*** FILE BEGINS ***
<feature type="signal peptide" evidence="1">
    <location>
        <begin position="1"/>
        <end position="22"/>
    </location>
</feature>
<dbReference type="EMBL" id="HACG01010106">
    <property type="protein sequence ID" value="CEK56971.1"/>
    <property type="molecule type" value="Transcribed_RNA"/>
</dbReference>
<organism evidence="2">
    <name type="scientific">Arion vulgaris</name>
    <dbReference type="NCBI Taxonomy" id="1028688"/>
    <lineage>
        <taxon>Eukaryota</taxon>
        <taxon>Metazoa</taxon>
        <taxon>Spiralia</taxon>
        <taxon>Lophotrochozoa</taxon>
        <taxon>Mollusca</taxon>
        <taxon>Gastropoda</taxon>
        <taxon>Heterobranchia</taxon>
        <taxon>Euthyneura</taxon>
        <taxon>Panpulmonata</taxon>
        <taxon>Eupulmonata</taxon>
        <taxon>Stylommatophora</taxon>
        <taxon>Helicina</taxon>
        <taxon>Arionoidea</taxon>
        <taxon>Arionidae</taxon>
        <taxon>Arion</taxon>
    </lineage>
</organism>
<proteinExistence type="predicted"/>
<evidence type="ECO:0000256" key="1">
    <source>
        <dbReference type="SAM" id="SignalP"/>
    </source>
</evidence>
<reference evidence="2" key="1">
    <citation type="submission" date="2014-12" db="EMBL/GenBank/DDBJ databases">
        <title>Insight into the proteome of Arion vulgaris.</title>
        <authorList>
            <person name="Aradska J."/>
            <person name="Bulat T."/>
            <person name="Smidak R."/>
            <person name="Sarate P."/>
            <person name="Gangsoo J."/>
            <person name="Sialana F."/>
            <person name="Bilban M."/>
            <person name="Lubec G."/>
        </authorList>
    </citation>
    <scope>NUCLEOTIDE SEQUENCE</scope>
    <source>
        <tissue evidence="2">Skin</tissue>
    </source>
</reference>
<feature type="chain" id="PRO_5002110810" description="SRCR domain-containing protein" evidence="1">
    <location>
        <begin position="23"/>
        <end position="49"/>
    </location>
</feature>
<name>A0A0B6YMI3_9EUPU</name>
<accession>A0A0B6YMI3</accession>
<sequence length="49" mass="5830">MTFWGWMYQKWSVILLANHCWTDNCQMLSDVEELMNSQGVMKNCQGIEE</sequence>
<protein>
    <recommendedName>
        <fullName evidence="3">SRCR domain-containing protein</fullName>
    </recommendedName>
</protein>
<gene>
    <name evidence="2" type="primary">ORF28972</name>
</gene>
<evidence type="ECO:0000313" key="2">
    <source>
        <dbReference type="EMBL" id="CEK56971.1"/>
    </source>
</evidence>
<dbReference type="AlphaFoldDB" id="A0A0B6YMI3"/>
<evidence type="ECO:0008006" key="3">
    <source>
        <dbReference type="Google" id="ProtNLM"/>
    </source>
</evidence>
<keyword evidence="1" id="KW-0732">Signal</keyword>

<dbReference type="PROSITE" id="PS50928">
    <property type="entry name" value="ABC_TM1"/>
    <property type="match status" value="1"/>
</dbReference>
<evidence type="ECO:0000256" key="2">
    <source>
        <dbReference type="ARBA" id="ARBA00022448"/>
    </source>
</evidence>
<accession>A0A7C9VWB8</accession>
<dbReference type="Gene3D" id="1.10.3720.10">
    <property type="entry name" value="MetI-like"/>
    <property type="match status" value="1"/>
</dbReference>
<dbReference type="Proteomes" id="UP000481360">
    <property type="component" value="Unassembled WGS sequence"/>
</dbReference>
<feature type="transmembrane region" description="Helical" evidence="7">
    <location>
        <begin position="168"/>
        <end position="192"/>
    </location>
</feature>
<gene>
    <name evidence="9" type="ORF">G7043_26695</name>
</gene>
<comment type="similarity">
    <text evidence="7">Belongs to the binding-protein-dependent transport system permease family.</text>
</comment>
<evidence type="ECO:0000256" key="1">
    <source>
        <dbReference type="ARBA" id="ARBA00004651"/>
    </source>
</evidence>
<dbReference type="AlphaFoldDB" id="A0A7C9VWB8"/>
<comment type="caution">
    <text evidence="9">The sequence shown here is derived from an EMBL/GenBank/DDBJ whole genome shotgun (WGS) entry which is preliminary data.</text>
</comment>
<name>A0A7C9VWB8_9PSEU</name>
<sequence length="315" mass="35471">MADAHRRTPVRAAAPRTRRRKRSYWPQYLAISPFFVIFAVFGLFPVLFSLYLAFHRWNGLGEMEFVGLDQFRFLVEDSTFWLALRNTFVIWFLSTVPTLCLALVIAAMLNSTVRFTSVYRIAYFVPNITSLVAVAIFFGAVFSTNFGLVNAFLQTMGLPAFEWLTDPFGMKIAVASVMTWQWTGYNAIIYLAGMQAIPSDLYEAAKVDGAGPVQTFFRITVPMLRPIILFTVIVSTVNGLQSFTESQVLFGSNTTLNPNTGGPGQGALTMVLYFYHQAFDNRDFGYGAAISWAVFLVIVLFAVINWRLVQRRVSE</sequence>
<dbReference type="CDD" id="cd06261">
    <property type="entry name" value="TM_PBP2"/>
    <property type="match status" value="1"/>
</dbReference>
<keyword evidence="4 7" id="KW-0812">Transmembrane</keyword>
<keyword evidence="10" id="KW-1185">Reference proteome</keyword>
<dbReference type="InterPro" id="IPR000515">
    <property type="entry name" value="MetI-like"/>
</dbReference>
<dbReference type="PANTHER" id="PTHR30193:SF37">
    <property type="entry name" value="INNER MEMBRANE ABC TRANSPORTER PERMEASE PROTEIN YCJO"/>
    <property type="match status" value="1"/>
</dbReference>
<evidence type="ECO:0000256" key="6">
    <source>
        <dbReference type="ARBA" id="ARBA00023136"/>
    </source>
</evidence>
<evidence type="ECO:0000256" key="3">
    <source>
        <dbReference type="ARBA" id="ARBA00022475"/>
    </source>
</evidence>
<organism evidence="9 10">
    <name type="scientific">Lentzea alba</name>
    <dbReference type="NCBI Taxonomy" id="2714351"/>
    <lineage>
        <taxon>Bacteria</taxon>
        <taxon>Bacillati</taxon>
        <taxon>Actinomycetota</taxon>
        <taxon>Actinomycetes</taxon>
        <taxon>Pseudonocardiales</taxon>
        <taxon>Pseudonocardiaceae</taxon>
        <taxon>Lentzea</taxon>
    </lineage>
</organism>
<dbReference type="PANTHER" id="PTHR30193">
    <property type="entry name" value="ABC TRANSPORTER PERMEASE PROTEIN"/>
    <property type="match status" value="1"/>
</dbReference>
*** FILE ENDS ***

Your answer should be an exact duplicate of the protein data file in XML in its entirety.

<feature type="signal peptide" evidence="1">
    <location>
        <begin position="1"/>
        <end position="22"/>
    </location>
</feature>
<dbReference type="EMBL" id="HACG01010106">
    <property type="protein sequence ID" value="CEK56971.1"/>
    <property type="molecule type" value="Transcribed_RNA"/>
</dbReference>
<organism evidence="2">
    <name type="scientific">Arion vulgaris</name>
    <dbReference type="NCBI Taxonomy" id="1028688"/>
    <lineage>
        <taxon>Eukaryota</taxon>
        <taxon>Metazoa</taxon>
        <taxon>Spiralia</taxon>
        <taxon>Lophotrochozoa</taxon>
        <taxon>Mollusca</taxon>
        <taxon>Gastropoda</taxon>
        <taxon>Heterobranchia</taxon>
        <taxon>Euthyneura</taxon>
        <taxon>Panpulmonata</taxon>
        <taxon>Eupulmonata</taxon>
        <taxon>Stylommatophora</taxon>
        <taxon>Helicina</taxon>
        <taxon>Arionoidea</taxon>
        <taxon>Arionidae</taxon>
        <taxon>Arion</taxon>
    </lineage>
</organism>
<proteinExistence type="predicted"/>
<evidence type="ECO:0000256" key="1">
    <source>
        <dbReference type="SAM" id="SignalP"/>
    </source>
</evidence>
<reference evidence="2" key="1">
    <citation type="submission" date="2014-12" db="EMBL/GenBank/DDBJ databases">
        <title>Insight into the proteome of Arion vulgaris.</title>
        <authorList>
            <person name="Aradska J."/>
            <person name="Bulat T."/>
            <person name="Smidak R."/>
            <person name="Sarate P."/>
            <person name="Gangsoo J."/>
            <person name="Sialana F."/>
            <person name="Bilban M."/>
            <person name="Lubec G."/>
        </authorList>
    </citation>
    <scope>NUCLEOTIDE SEQUENCE</scope>
    <source>
        <tissue evidence="2">Skin</tissue>
    </source>
</reference>
<feature type="chain" id="PRO_5002110810" description="SRCR domain-containing protein" evidence="1">
    <location>
        <begin position="23"/>
        <end position="49"/>
    </location>
</feature>
<name>A0A0B6YMI3_9EUPU</name>
<accession>A0A0B6YMI3</accession>
<sequence length="49" mass="5830">MTFWGWMYQKWSVILLANHCWTDNCQMLSDVEELMNSQGVMKNCQGIEE</sequence>
<protein>
    <recommendedName>
        <fullName evidence="3">SRCR domain-containing protein</fullName>
    </recommendedName>
</protein>
<gene>
    <name evidence="2" type="primary">ORF28972</name>
</gene>
<evidence type="ECO:0000313" key="2">
    <source>
        <dbReference type="EMBL" id="CEK56971.1"/>
    </source>
</evidence>
<dbReference type="AlphaFoldDB" id="A0A0B6YMI3"/>
<evidence type="ECO:0008006" key="3">
    <source>
        <dbReference type="Google" id="ProtNLM"/>
    </source>
</evidence>
<keyword evidence="1" id="KW-0732">Signal</keyword>

<dbReference type="PROSITE" id="PS50928">
    <property type="entry name" value="ABC_TM1"/>
    <property type="match status" value="1"/>
</dbReference>
<evidence type="ECO:0000256" key="2">
    <source>
        <dbReference type="ARBA" id="ARBA00022448"/>
    </source>
</evidence>
<accession>A0A7C9VWB8</accession>
<dbReference type="Gene3D" id="1.10.3720.10">
    <property type="entry name" value="MetI-like"/>
    <property type="match status" value="1"/>
</dbReference>
<dbReference type="Proteomes" id="UP000481360">
    <property type="component" value="Unassembled WGS sequence"/>
</dbReference>
<feature type="transmembrane region" description="Helical" evidence="7">
    <location>
        <begin position="168"/>
        <end position="192"/>
    </location>
</feature>
<gene>
    <name evidence="9" type="ORF">G7043_26695</name>
</gene>
<comment type="similarity">
    <text evidence="7">Belongs to the binding-protein-dependent transport system permease family.</text>
</comment>
<evidence type="ECO:0000256" key="1">
    <source>
        <dbReference type="ARBA" id="ARBA00004651"/>
    </source>
</evidence>
<dbReference type="AlphaFoldDB" id="A0A7C9VWB8"/>
<comment type="caution">
    <text evidence="9">The sequence shown here is derived from an EMBL/GenBank/DDBJ whole genome shotgun (WGS) entry which is preliminary data.</text>
</comment>
<name>A0A7C9VWB8_9PSEU</name>
<sequence length="315" mass="35471">MADAHRRTPVRAAAPRTRRRKRSYWPQYLAISPFFVIFAVFGLFPVLFSLYLAFHRWNGLGEMEFVGLDQFRFLVEDSTFWLALRNTFVIWFLSTVPTLCLALVIAAMLNSTVRFTSVYRIAYFVPNITSLVAVAIFFGAVFSTNFGLVNAFLQTMGLPAFEWLTDPFGMKIAVASVMTWQWTGYNAIIYLAGMQAIPSDLYEAAKVDGAGPVQTFFRITVPMLRPIILFTVIVSTVNGLQSFTESQVLFGSNTTLNPNTGGPGQGALTMVLYFYHQAFDNRDFGYGAAISWAVFLVIVLFAVINWRLVQRRVSE</sequence>
<dbReference type="CDD" id="cd06261">
    <property type="entry name" value="TM_PBP2"/>
    <property type="match status" value="1"/>
</dbReference>
<keyword evidence="4 7" id="KW-0812">Transmembrane</keyword>
<keyword evidence="10" id="KW-1185">Reference proteome</keyword>
<dbReference type="InterPro" id="IPR000515">
    <property type="entry name" value="MetI-like"/>
</dbReference>
<dbReference type="PANTHER" id="PTHR30193:SF37">
    <property type="entry name" value="INNER MEMBRANE ABC TRANSPORTER PERMEASE PROTEIN YCJO"/>
    <property type="match status" value="1"/>
</dbReference>
<evidence type="ECO:0000256" key="6">
    <source>
        <dbReference type="ARBA" id="ARBA00023136"/>
    </source>
</evidence>
<evidence type="ECO:0000256" key="3">
    <source>
        <dbReference type="ARBA" id="ARBA00022475"/>
    </source>
</evidence>
<organism evidence="9 10">
    <name type="scientific">Lentzea alba</name>
    <dbReference type="NCBI Taxonomy" id="2714351"/>
    <lineage>
        <taxon>Bacteria</taxon>
        <taxon>Bacillati</taxon>
        <taxon>Actinomycetota</taxon>
        <taxon>Actinomycetes</taxon>
        <taxon>Pseudonocardiales</taxon>
        <taxon>Pseudonocardiaceae</taxon>
        <taxon>Lentzea</taxon>
    </lineage>
</organism>
<dbReference type="PANTHER" id="PTHR30193">
    <property type="entry name" value="ABC TRANSPORTER PERMEASE PROTEIN"/>
    <property type="match status" value="1"/>
</dbReference>